But for a patient with CLL you may not even be treated for three to four years. There are a lot of things that come into that, so the first is some well-meaning relatives or friends may hear you have cancer but you’re not going to be treated. That certainly isn’t going to lower your stress by hearing that from well-meaning loved ones. And also, the next thing they say is good this person doesn’t necessarily need treatment so they must be feeling fine, they must be doing well. And we all know that on a daily basis that you’re still living with the disease, you’re thinking about symptoms, worrying about fatigue, and so I think that that’s something that for a lot of my patients that are on observation, even though they’re “disease” may be fine and may not be progressing, they still are struggling with symptoms of the disease including stress and anxiety and depression.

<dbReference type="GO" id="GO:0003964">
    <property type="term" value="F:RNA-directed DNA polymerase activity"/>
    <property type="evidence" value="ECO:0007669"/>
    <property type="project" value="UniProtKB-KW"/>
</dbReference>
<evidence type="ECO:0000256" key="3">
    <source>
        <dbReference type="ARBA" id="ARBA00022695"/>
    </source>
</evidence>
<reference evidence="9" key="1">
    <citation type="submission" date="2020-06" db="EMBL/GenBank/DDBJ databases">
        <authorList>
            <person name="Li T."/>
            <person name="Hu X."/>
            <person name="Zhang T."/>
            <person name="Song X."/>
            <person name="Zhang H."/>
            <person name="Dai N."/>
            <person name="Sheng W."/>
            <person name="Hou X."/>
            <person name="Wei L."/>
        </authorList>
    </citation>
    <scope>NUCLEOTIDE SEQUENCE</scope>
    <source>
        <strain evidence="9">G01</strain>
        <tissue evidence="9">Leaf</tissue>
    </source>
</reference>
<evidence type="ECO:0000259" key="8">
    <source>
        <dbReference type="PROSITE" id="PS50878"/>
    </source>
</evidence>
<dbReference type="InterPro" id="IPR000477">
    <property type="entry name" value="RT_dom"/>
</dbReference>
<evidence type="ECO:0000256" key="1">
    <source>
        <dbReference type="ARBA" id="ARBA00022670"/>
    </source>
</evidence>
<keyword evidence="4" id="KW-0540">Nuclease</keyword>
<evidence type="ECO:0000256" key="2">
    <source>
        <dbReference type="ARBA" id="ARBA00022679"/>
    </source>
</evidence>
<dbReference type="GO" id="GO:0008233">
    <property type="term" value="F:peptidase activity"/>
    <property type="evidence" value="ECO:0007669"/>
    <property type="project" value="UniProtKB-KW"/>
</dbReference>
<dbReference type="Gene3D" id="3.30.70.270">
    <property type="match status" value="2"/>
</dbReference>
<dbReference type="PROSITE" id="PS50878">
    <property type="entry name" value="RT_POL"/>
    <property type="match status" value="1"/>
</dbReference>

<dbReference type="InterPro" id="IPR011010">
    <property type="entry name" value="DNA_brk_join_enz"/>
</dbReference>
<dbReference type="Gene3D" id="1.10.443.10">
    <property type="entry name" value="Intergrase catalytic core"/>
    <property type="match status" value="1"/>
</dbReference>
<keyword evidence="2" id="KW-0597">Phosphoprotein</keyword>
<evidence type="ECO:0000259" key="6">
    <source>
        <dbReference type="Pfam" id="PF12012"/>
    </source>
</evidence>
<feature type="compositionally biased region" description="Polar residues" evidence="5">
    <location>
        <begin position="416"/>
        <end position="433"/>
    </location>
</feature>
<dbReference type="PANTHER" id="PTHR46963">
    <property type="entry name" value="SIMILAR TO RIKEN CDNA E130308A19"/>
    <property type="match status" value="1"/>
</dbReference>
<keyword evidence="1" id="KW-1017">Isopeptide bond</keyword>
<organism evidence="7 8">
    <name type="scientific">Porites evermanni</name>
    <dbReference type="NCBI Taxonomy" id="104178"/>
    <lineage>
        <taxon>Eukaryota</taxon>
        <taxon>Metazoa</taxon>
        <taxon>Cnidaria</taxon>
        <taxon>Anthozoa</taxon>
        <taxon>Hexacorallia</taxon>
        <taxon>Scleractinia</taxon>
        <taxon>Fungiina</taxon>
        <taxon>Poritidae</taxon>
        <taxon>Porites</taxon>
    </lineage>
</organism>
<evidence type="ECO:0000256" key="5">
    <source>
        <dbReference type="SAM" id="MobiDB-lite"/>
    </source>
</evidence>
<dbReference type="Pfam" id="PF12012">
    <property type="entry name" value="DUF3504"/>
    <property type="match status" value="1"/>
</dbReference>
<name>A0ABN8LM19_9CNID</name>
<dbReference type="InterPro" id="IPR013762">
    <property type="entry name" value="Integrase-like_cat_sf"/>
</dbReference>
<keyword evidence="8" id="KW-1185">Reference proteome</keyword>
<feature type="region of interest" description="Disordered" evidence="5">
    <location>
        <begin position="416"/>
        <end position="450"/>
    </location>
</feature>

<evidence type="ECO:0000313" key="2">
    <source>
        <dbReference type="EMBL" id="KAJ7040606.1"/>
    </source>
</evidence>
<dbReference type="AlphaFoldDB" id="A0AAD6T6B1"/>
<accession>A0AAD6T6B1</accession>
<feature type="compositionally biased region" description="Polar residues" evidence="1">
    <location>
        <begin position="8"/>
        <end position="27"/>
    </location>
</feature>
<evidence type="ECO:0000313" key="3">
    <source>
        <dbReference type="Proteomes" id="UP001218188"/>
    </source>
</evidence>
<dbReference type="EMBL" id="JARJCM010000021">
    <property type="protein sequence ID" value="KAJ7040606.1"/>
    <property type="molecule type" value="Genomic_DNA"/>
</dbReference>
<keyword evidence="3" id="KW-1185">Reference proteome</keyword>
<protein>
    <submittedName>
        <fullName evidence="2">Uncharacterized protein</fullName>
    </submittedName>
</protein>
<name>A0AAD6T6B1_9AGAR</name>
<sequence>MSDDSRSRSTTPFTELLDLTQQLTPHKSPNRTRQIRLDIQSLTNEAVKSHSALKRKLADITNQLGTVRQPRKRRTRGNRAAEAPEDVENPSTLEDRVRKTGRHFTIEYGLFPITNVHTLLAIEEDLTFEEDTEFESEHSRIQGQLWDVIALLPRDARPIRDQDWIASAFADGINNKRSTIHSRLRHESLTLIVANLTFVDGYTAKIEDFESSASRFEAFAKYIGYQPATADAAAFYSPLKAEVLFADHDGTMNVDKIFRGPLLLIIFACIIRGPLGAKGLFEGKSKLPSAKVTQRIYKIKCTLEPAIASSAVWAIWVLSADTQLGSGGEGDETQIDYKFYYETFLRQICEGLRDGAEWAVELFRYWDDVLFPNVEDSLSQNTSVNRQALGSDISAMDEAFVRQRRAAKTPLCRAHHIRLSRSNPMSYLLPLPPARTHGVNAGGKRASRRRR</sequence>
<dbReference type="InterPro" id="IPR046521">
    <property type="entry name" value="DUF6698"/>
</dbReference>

It’s really important to recognize that and to bring that to our attention, and I can assure you that you are not the only one. I’m sure if you took a poll in this room many of you have experienced over the course of time that you’ve had the disease those types of symptoms, and so it’s really important to bring that up because there are resources to help you.

Please remember the opinions expressed on Patient Power are not necessarily the views of our sponsors, contributors, partners or Patient Power. Our discussions are not a substitute for seeking medical advice or care from your own doctor. That’s how you’ll get care that’s most appropriate for you.